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TTAC Grades The Analysts: Edmunds Receives First A+

With full sales numbers reported for July, TTAC is proud to announce its first-ever auto analyst grades [analyst estimates via Bloomberg]. For now we’re simply grading SAAR projections, but we’ve included OEM projections where applicable, for your own comparison. For July, the top-rated analyst was Edmunds.com’s Jessica Caldwell, whose SAAR prediction was an uncanny .5% off the actual number. Congratulations to Jessica and the Edmunds team, as well as our other A-rated analysts, Rod Lache of Deutsche Bank and Peter Nesvold of Jefferies (who squeaked in with an A-). Hit the jump to see how we calculated our grades.

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  • JK I grew up with Dodge trucks in the US, and now live in Turin, Italy, the home of Fiat. I don't think Italians view this as an Italian company either. There are constant news articles and protests about how stalantis is moving operations out of Italy. Jeep is strangely popular here though. I think last time I looked at stelantis's numbers, Jeep was the only thing saving them from big big problems.
  • Bd2 Oh yeah, funny how Trumpers (much less the Orange Con, himself) are perfectly willing to throw away the Constitution...
  • Bd2 Geeze, Anal sure likes to spread his drivelA huge problem was Fisher and his wife - who overspent when they were flush with cash and repeatedly did things ad hoc and didn't listen to their employees (who had more experience when it came to auto manufacturing, engineering, etc).
  • Tassos My Colleague Mike B bought one of these (the 300 SEL, same champagne color) new around June 1990. I thought he paid $50k originally but recently he told me it was $62k. At that time my Accord 1990 Coupe LX cost new, all included, $15k. So today the same car means $150k for the S class and $35k-40k for the Accord. So those %0 or 62k , these were NOT worthless, Idiot Joe Biden devalued dollars, so he paid AN ARM AND A LEG. And he babied the car, he really loved it, despite its very weak I6 engine with a mere 177 HP and 188 LBFT, and kept it forever. By the time he asked me to drive it (to take him to the dealer because his worthless POS Buick Rainier "SUV" needed expensive repairs (yes, it was a cheap Buick but he had to shell out thousands), the car needed a lot of suspension work, it drove like an awful clunker. He ended up donating it after 30 years or so. THIS POS is no different, and much older. Its CHEAPSKATE owner should ALSO donate it to charity instead of trying to make a few measly bucks off its CARCASS. Pathetic!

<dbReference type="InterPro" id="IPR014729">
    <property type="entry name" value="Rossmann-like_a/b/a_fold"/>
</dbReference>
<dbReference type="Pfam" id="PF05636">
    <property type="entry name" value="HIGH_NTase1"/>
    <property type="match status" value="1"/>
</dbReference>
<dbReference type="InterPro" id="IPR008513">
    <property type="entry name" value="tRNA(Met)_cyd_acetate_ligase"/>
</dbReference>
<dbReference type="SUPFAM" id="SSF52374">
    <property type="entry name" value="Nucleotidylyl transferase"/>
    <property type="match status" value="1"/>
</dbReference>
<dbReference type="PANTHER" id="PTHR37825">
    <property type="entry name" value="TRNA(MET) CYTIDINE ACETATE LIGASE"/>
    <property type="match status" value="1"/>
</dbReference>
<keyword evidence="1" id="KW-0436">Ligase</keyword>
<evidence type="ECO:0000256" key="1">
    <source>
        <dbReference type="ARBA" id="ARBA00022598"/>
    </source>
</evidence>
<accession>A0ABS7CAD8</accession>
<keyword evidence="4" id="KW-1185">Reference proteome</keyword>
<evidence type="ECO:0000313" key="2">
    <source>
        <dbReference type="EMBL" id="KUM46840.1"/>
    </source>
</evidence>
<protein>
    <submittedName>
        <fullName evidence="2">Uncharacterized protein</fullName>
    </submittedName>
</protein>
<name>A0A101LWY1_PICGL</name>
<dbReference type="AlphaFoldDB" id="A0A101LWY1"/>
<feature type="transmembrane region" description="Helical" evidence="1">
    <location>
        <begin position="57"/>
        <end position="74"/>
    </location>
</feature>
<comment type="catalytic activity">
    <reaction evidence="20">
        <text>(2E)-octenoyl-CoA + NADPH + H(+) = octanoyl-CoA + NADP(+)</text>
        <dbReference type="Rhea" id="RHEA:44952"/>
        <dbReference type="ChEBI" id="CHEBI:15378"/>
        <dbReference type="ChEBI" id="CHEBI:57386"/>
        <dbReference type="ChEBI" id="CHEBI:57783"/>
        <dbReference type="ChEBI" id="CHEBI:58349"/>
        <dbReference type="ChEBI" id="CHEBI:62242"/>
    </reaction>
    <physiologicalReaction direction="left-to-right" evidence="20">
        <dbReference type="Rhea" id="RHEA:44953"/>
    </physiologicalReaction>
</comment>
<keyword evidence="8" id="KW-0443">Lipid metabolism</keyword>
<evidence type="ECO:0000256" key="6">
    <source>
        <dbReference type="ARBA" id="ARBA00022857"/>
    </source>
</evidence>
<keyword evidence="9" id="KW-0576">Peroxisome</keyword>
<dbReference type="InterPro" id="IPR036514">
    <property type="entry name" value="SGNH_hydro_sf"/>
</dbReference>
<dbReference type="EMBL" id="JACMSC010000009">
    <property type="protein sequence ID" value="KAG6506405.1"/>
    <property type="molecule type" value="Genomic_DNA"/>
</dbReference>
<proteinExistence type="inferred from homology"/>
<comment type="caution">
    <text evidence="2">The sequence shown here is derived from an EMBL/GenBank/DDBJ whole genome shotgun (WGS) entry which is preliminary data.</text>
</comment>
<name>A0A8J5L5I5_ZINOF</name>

• RHD The re-paint looks like it was done with a four-inch paintbrush. As far as VWs go, it's a rebadged Seat... which is still kind of a VW, made in Mexico from a Complete Knock-Down kit. 28 years in Mexico being driven like a flogged mule while wearing that ridiculous rear spoiler is a tough life, but it has actually survived... It's unique (to us), weird, funky (very funky), and certainly not worth over five grand plus the headaches of trying to get it across the border and registered at the local DMV.